Form 1099-MISC is used to report miscellaneous payments made to nonemployees, such as independent contractors. Read more to find out how this affects you, the small business owner.
If you’re starting to work as an independent contractor or freelancer, you’ve likely heard people refer to Form 1099. A 1099 isn’t just one form, but actually a series of documents (including the 1099-MISC) that reports the various types of income you receive.
For instance, you may receive a 1099-INT to report interest income received from your bank, or a 1099-R showing a distribution from a retirement account. But if you’re an independent contractor, the form you’re most likely to see is the 1099-MISC.
So we want to find out:
What is this form all about? How should you respond if you receive a 1099-MISC? What should you do if you need to send a 1099-MISC?
What Is a 1099-MISC?
Form 1099-MISC is used to report miscellaneous payments made to nonemployees, like independent contractors, to the IRS. You’re required to issue a 1099-MISC to someone based on two thresholds:
You’ve paid at least $10 in royalties or broker payments, in lieu of dividends or tax-exempt interest You’ve paid at least $600 in services, rents, prizes or awards, and other income payments
You can find the full list of payments that qualify for a 1099-MISC on the IRS website.
1099-MISC vs. W-2
Whether you send a 1099-MISC or a W-2 depends on who you are paying. A W-2 is issued for employees to report their wages and taxes withheld (like payroll taxes). A 1099-MISC is for any payments you made to a nonemployee, for example, an independent contractor.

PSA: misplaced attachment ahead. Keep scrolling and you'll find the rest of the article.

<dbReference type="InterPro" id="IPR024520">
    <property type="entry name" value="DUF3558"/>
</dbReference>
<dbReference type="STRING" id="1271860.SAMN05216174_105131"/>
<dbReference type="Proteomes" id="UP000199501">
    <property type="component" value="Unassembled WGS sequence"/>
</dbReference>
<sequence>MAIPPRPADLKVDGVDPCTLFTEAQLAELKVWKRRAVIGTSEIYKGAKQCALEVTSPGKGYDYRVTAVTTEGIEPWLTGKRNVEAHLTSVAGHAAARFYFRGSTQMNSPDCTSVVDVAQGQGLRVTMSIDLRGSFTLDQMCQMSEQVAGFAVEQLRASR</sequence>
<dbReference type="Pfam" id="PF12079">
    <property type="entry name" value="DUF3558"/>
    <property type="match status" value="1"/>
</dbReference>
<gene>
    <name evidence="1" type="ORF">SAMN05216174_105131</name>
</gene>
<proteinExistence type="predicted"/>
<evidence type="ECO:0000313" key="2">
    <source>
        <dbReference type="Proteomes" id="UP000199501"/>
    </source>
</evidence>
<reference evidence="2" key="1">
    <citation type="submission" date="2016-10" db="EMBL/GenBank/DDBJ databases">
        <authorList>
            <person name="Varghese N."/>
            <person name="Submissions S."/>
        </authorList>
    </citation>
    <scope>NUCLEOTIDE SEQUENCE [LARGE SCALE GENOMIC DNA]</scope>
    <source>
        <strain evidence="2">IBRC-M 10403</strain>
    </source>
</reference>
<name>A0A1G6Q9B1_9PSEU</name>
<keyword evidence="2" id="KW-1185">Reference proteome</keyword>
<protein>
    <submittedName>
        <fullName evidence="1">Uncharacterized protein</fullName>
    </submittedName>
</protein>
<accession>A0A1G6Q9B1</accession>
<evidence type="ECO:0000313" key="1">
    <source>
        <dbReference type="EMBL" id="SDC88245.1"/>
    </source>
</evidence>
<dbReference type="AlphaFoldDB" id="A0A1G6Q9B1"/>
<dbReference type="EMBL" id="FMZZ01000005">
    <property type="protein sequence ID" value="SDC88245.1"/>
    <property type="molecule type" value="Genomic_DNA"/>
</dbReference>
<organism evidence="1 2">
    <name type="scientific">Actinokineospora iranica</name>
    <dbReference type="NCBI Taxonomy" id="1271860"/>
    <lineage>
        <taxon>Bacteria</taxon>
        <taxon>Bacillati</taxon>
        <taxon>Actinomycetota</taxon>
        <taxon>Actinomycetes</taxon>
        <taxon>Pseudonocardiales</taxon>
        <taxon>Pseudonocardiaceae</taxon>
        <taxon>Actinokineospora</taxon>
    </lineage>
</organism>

Before you start paying people, make sure to learn the difference between an employee and an independent contractor.
What Do You Do If You Receive a 1099-MISC?
If you received a 1099-MISC form from someone who paid you for work you performed, you must report this income on your tax return.
When you receive a 1099-MISC, you should first check your records to ensure that what is reported on the 1099 form is correct. A 1099-MISC form gets sent to the IRS to report how much you’ve been paid. If the IRS received the wrong information, that could cause confusion with your tax return.
How you report it depends on the type of business you own. If you are a sole proprietor or single-member limited liability company (LLC), you’ll report 1099 income on Schedule C, Profit or Loss from Business attached to your individual tax return. If your business is a partnership, multiple-member LLC, or corporation, your 1099 income is reported on the business tax return.
But remember, you don’t want to double count your income. If you’ve already included this income on your tax return—you may have kept track of income during your bookkeeping—don’t add the 1099-MISC income to your tax return.
What If the Information on Your 1099-MISC Is Wrong?
The IRS uses 1099 forms to make sure the taxes owed are paid. It does this by matching the income reported on your tax return to the 1099 forms received from your clients. So if you receive a 1099 that you know to be wrong, you’ll need to act quickly to get it corrected.
First, contact the issuer andContinue reading